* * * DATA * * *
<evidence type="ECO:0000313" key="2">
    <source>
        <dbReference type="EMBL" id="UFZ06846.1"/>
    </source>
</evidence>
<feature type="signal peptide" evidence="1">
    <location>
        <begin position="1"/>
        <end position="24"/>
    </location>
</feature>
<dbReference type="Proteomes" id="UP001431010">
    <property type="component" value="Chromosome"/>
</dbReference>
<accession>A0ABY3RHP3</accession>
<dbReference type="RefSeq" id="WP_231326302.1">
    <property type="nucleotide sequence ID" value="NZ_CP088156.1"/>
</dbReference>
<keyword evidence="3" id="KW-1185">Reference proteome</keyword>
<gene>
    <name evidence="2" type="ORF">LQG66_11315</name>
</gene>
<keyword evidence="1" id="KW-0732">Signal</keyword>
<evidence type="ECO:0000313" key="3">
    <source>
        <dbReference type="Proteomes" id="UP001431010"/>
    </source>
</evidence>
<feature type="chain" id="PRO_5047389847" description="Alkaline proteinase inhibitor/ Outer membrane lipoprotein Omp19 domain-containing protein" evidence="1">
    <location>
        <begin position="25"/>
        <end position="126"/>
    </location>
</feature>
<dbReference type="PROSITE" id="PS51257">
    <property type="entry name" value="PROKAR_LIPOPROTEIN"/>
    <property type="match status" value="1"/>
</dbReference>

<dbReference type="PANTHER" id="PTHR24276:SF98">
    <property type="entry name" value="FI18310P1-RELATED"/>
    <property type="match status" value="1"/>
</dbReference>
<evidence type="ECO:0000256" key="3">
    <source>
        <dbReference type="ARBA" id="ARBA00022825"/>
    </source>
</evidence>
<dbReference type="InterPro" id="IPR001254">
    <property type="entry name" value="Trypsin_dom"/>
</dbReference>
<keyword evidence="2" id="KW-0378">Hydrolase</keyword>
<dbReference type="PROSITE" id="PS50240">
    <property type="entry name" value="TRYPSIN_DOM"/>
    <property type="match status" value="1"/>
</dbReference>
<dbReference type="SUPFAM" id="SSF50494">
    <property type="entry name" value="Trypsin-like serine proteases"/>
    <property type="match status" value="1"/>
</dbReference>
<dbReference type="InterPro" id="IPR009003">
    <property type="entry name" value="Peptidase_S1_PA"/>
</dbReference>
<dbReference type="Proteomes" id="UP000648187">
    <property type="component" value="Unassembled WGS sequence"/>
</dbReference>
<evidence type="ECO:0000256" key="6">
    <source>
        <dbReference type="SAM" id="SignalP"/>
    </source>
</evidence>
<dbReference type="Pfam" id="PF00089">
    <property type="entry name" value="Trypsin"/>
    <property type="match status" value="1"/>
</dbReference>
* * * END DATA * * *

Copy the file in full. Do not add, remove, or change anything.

<evidence type="ECO:0000313" key="2">
    <source>
        <dbReference type="EMBL" id="UFZ06846.1"/>
    </source>
</evidence>
<feature type="signal peptide" evidence="1">
    <location>
        <begin position="1"/>
        <end position="24"/>
    </location>
</feature>
<dbReference type="Proteomes" id="UP001431010">
    <property type="component" value="Chromosome"/>
</dbReference>
<accession>A0ABY3RHP3</accession>
<dbReference type="RefSeq" id="WP_231326302.1">
    <property type="nucleotide sequence ID" value="NZ_CP088156.1"/>
</dbReference>
<keyword evidence="3" id="KW-1185">Reference proteome</keyword>
<gene>
    <name evidence="2" type="ORF">LQG66_11315</name>
</gene>
<keyword evidence="1" id="KW-0732">Signal</keyword>
<evidence type="ECO:0000313" key="3">
    <source>
        <dbReference type="Proteomes" id="UP001431010"/>
    </source>
</evidence>
<feature type="chain" id="PRO_5047389847" description="Alkaline proteinase inhibitor/ Outer membrane lipoprotein Omp19 domain-containing protein" evidence="1">
    <location>
        <begin position="25"/>
        <end position="126"/>
    </location>
</feature>
<dbReference type="PROSITE" id="PS51257">
    <property type="entry name" value="PROKAR_LIPOPROTEIN"/>
    <property type="match status" value="1"/>
</dbReference>

<dbReference type="PANTHER" id="PTHR24276:SF98">
    <property type="entry name" value="FI18310P1-RELATED"/>
    <property type="match status" value="1"/>
</dbReference>
<evidence type="ECO:0000256" key="3">
    <source>
        <dbReference type="ARBA" id="ARBA00022825"/>
    </source>
</evidence>
<dbReference type="InterPro" id="IPR001254">
    <property type="entry name" value="Trypsin_dom"/>
</dbReference>
<keyword evidence="2" id="KW-0378">Hydrolase</keyword>
<dbReference type="PROSITE" id="PS50240">
    <property type="entry name" value="TRYPSIN_DOM"/>
    <property type="match status" value="1"/>
</dbReference>
<dbReference type="SUPFAM" id="SSF50494">
    <property type="entry name" value="Trypsin-like serine proteases"/>
    <property type="match status" value="1"/>
</dbReference>
<dbReference type="InterPro" id="IPR009003">
    <property type="entry name" value="Peptidase_S1_PA"/>
</dbReference>
<dbReference type="Proteomes" id="UP000648187">
    <property type="component" value="Unassembled WGS sequence"/>
</dbReference>
<evidence type="ECO:0000256" key="6">
    <source>
        <dbReference type="SAM" id="SignalP"/>
    </source>
</evidence>
<dbReference type="Pfam" id="PF00089">
    <property type="entry name" value="Trypsin"/>
    <property type="match status" value="1"/>
</dbReference>